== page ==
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Kastellos. Roma Architecture in Romany

Event Details

Kastellos. Roma Architecture in Romany

Time: November 19, 2010 at 7pm to December 11, 2010 at 7pm
Location: Royal Palace
Street: Piazza Plebiscito
City/Town: naples
Website or Map: http://maps.google.it/maps?f=…
Phone: +39.4.3315.2
Event Type: photo, exhibition
Organized By: massimo vicinanza
Latest Activity: Nov 25, 2010

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Event Description

The Kastellos are located in the suburbs of the major Romanian cities: Bucharest, Timişoara, Braila, Iveşti, Lugoj, Buzescu, Costeşti, and even in small villages scattered along the Danube plain or on the mountains of the Transylvania region.
It is a seldom-seen architecture, completely unique and unrelated to any classified style and far from any constructive code. It is a fusion of different and often opposing styles, including oriental pagodas and towers, Tuscan balconies, Byzantine columns, Gothic inserts, elements of the Vienna Secession and, of course, it is also influenced by vernacular architecture.
These Hollywood-style villas, bordering on kitsch, contain the cultural baggage of the transient Gypsy society and reflect the culture and lifestyle of a once-nomadic people who have now become sedentary. Owners of these amazing buildings are the Căldărari, Rudari, Lingurari, Dinandieri, the so-called “Roma free castes,” nomads for centuries who have now adopted a sedentary lifestyle.
They always trade in iron, copper or gold, and increasingly use the Internet to do business across Europe.
The family still remains the focal point of their lives, but lately, because of their new sedentary lifestyle, they necessitate a permanent residence instead of their once-common caravans.
Kastellos are therefore the "spontaneous signs" of a transformed Gypsy society. Grouped in atypical villages framed into an urban landscape, the villas represent the symbolic ostentation of achieved wealth and, at the same time, they clearly underline all individual and social roles and the typical hierarchies of an ethnic group traditionally itinerant but now gradually becoming more settled.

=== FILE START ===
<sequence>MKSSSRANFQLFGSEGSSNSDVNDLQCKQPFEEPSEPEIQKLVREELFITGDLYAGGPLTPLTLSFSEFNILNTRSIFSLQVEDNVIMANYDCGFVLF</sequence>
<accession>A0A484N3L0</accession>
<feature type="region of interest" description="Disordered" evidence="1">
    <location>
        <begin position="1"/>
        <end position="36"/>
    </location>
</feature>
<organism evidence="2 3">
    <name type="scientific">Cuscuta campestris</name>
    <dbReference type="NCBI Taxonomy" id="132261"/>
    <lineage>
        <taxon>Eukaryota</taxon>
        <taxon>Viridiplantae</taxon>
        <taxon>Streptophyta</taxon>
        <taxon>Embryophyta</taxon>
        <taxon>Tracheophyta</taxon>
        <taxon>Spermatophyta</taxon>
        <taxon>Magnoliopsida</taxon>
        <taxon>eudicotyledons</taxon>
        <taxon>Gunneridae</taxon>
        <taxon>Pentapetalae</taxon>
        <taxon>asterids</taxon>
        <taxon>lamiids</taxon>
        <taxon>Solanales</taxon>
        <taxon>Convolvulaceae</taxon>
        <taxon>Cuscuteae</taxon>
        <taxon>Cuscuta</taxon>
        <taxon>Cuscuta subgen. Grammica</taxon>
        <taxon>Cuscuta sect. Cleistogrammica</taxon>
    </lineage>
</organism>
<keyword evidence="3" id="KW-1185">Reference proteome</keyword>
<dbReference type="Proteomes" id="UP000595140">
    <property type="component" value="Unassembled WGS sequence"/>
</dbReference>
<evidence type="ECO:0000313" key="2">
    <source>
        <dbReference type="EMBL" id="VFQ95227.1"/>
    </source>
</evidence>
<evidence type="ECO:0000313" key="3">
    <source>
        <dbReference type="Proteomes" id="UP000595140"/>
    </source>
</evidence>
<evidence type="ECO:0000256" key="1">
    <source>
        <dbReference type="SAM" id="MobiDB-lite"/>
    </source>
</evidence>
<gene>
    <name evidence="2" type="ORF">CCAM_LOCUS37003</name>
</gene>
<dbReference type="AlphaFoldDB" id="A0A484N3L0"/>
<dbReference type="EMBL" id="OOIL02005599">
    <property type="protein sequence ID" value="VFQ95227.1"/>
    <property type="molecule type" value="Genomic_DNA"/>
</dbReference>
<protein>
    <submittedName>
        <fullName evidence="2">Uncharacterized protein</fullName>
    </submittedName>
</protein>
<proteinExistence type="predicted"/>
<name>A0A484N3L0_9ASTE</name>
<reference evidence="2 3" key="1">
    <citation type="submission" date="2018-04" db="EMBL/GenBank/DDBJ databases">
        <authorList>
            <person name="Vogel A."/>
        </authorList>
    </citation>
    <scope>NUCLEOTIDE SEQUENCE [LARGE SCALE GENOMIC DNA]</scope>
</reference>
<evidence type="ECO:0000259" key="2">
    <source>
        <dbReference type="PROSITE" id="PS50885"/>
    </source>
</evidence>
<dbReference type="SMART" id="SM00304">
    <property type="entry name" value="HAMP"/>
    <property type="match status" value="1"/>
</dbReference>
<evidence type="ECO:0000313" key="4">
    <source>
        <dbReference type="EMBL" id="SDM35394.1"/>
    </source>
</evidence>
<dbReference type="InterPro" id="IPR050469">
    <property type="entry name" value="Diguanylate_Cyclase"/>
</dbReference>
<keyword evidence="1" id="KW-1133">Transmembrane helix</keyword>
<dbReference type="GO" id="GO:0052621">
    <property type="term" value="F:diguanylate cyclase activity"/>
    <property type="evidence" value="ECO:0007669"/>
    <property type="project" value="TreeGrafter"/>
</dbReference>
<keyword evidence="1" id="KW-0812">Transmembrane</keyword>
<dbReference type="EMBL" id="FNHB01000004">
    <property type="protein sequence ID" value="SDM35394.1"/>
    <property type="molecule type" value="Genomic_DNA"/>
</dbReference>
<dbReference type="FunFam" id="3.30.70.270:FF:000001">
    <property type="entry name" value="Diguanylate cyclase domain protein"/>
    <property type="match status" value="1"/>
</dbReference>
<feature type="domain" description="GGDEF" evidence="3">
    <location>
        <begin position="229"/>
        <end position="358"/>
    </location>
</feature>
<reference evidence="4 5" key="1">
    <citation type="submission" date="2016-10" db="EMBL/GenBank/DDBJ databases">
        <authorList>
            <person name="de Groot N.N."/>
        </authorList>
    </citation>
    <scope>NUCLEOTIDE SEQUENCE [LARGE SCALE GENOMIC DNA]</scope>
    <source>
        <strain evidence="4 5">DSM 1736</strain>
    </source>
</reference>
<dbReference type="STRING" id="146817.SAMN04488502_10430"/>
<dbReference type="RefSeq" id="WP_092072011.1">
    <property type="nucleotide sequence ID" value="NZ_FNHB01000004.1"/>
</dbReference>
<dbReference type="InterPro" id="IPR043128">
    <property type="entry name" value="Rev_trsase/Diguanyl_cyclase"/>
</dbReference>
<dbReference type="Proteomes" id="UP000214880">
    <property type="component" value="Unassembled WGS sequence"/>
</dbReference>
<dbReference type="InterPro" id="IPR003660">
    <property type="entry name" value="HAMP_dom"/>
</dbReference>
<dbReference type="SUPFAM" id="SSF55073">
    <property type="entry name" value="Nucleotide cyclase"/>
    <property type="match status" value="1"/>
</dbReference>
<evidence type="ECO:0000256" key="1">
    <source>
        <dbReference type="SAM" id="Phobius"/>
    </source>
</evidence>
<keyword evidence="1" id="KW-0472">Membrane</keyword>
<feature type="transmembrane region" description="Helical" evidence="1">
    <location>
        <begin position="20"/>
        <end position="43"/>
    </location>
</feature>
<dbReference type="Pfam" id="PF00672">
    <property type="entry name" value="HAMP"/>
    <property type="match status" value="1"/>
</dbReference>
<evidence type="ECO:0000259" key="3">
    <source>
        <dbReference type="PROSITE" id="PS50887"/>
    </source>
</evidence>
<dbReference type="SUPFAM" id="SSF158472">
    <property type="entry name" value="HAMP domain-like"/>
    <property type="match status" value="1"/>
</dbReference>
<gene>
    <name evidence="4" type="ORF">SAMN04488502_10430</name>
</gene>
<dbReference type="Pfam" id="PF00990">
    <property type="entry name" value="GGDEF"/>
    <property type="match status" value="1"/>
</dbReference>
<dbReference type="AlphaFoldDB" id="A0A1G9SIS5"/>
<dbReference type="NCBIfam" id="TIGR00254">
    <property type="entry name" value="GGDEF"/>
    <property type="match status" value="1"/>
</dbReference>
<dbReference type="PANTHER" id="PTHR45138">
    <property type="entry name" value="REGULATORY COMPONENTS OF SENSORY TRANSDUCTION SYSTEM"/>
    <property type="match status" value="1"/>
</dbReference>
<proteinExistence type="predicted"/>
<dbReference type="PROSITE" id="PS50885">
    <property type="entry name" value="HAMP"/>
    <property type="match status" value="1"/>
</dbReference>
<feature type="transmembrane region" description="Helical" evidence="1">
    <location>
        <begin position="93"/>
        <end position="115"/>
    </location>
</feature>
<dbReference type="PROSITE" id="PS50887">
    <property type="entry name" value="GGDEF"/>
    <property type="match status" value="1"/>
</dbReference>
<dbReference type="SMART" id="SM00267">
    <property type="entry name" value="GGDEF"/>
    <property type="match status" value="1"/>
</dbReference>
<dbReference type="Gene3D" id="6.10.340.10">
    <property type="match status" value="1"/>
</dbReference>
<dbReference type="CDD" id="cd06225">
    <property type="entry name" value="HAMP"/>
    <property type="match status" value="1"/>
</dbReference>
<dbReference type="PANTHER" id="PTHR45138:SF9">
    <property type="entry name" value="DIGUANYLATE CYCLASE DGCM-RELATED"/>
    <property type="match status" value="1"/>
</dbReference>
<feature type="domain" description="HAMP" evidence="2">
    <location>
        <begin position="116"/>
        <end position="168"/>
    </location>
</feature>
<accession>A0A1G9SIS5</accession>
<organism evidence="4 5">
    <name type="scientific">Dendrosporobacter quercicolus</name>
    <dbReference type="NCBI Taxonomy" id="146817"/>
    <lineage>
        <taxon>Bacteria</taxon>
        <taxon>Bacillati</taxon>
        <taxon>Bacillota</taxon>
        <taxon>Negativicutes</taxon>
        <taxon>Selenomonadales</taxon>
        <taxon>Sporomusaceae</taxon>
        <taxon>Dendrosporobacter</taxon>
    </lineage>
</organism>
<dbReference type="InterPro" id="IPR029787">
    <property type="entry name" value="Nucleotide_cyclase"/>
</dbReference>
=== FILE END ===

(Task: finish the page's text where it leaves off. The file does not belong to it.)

The buildings, handcrafted with neither plans nor architects, are opulent and abound in decorative and evocative elements. They are reminiscent of the architectural styles seen in remote countries around the world and re-proposed in their homes by the owners, who travel extensively for their profession. The Kastellos are always designed symmetrically with a regular base and generally two floors, a large central hall with a staircase at the end, several rooms on the sides, kitchen and bathrooms on the ground floor with the toilet outside, far from the living quarters, according to Roma tradition. The basic design never changes, thus underlining the stability of the settlement. However, the atavistic nomadism becomes strongly evident in the external architecture and in the decoration of the facades, for the main traits, the different symbolisms, the aesthetic balance are constantly modified, often obtaining extraordinary results.

Massimo Vicinanza is a freelance photographer and journalist.
He is editor of Italian FullPress and Fulltravel.it e-zines and correspondent for several international publications covering a wide variety of topics, from interview to lifestyle, from marine industry to travel and architecture photo-reportages.

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